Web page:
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The New Global Politics of Corporate Governance
Why does corporate governance--front page news with the collapse of Enron, WorldCom, and Parmalat--vary so dramatically around the world? This book explains how politics shapes corporate governance--how managers, shareholders, and workers jockey for advantage in setting the rules by which companies are run, and for whom they are run. It combines a clear theoretical model on this political interaction, with statistical evidence from thirty-nine countries of Europe, Asia, Africa, and North and South America and detailed narratives of country cases.
This book differs sharply from most treatments by explaining differences in minority shareholder protections and ownership concentration among countries in terms of the interaction of economic preferences and political institutions. It explores in particular the crucial role of pension plans and financial intermediaries in shaping political preferences for different rules of corporate governance. The countries examined sort into two distinct groups: diffuse shareholding by external investors who pick a board that monitors the managers, and concentrated blockholding by insiders who monitor managers directly. Examining the political coalitions that form among or across management, owners, and workers, the authors find that certain coalitions encourage policies that promote diffuse shareholding, while other coalitions yield blockholding-oriented policies. Political institutions influence the probability of one coalition defeating another.
The Politics of State Feminism addresses essential questions of women's movement activism and political change in western democracies. The authors—top gender and politics scholars—provide a comparative analysis of the effectiveness of government agencies and women's movements regarding women’s policy issues—if, how, and why they form a kind of state feminism.
The central research questions are examined across five issue areas in thirteen postindustrial democracies in Europe and North America from the 1960s through the early 2000s. The authors explore a range of topics drawn from contemporary theory, interactions between descriptive and substantive representation, and the place of institutions in democratic change.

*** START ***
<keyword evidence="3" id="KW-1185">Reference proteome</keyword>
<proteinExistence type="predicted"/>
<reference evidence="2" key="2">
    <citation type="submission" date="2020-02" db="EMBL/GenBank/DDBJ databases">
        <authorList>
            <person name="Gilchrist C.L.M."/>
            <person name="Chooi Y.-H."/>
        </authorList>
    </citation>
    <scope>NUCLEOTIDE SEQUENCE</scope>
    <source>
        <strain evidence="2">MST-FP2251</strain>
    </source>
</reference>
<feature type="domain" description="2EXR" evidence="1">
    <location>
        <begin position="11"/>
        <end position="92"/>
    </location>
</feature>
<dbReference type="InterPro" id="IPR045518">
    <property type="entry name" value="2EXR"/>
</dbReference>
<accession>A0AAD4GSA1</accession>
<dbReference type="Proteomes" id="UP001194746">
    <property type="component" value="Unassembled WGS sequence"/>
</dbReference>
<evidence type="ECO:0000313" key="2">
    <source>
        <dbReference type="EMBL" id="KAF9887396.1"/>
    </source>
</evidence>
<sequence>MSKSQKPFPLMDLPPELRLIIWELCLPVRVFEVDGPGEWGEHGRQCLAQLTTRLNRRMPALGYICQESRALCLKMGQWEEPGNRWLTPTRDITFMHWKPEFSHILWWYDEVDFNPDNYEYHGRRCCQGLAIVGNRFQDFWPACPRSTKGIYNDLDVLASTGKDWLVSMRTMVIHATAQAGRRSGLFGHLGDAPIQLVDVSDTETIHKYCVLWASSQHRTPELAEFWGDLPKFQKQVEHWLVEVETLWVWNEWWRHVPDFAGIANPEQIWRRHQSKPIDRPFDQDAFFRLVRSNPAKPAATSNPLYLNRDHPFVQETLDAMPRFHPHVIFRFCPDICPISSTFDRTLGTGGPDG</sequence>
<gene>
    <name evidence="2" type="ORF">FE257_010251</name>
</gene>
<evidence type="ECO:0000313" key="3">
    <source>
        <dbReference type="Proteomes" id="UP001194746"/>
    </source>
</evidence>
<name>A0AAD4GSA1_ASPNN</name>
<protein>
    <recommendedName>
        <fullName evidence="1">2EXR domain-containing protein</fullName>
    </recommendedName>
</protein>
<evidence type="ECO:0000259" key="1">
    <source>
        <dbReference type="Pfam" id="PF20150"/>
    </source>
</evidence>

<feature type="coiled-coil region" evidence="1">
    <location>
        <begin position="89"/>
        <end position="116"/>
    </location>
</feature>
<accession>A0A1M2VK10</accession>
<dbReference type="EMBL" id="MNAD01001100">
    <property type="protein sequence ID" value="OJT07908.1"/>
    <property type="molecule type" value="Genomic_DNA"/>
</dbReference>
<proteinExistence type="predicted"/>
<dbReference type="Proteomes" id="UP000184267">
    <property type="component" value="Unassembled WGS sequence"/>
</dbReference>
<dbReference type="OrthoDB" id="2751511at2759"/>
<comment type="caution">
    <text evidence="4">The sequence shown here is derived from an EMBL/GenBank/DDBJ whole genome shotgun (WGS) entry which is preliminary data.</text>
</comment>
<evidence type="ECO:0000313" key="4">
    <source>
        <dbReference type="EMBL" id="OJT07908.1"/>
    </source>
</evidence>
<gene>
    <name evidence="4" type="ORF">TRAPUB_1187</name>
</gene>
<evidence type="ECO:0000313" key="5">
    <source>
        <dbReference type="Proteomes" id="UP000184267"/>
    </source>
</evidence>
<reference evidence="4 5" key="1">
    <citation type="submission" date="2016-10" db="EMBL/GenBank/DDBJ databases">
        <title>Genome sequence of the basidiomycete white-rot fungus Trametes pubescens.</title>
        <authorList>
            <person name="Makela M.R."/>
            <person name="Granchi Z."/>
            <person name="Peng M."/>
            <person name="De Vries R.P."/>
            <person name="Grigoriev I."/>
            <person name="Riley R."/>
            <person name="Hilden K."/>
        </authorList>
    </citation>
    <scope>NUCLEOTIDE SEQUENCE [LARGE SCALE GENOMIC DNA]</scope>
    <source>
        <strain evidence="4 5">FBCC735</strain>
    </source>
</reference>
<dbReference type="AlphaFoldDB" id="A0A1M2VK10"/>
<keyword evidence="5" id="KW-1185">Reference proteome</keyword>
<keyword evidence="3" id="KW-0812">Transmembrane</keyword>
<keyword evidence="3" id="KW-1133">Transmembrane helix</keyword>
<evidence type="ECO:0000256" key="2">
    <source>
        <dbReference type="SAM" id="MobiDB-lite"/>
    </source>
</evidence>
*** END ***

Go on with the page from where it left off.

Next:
Using the innovative qualitative and quantitative methods employed by the Research Network on Gender Politics and the State, the authors have developed a new body of theories about the role of state feminism and how it can help further women’s rights.
India, Sri Lanka, and the Question of Nationhood
The Fallacy of Democratic Triumphalism
Since 1815 democratic states have emerged victorious from most wars, leading many scholars to conclude that democracies are better equipped to triumph in armed conflict with autocratic and other non-representative governments. Political scientist Michael C. Desch argues that the evidence and logic of that supposition, which he terms “democratic triumphalism,” are as flawed as the arguments for the long-held and opposite belief that democracies are inherently disadvantaged in international relations. Through comprehensive statistical analysis, a thorough review of two millennia of international relations thought, and in-depth case studies of modern-era military conflicts, Desch finds that the problems that persist in prosecuting wars—from building up and maintaining public support to holding the military and foreign policy elites in check—remain constant regardless of any given state’s form of government. In assessing the record, he finds that military effectiveness is almost wholly reliant on the material assets that a state possesses and is able to mobilize. Power and Military Effectiveness is an instructive reassessment of the increasingly popular belief that military success is one of democracy’s many virtues. International relations scholars, policy makers, and military minds will be well served by its lessons.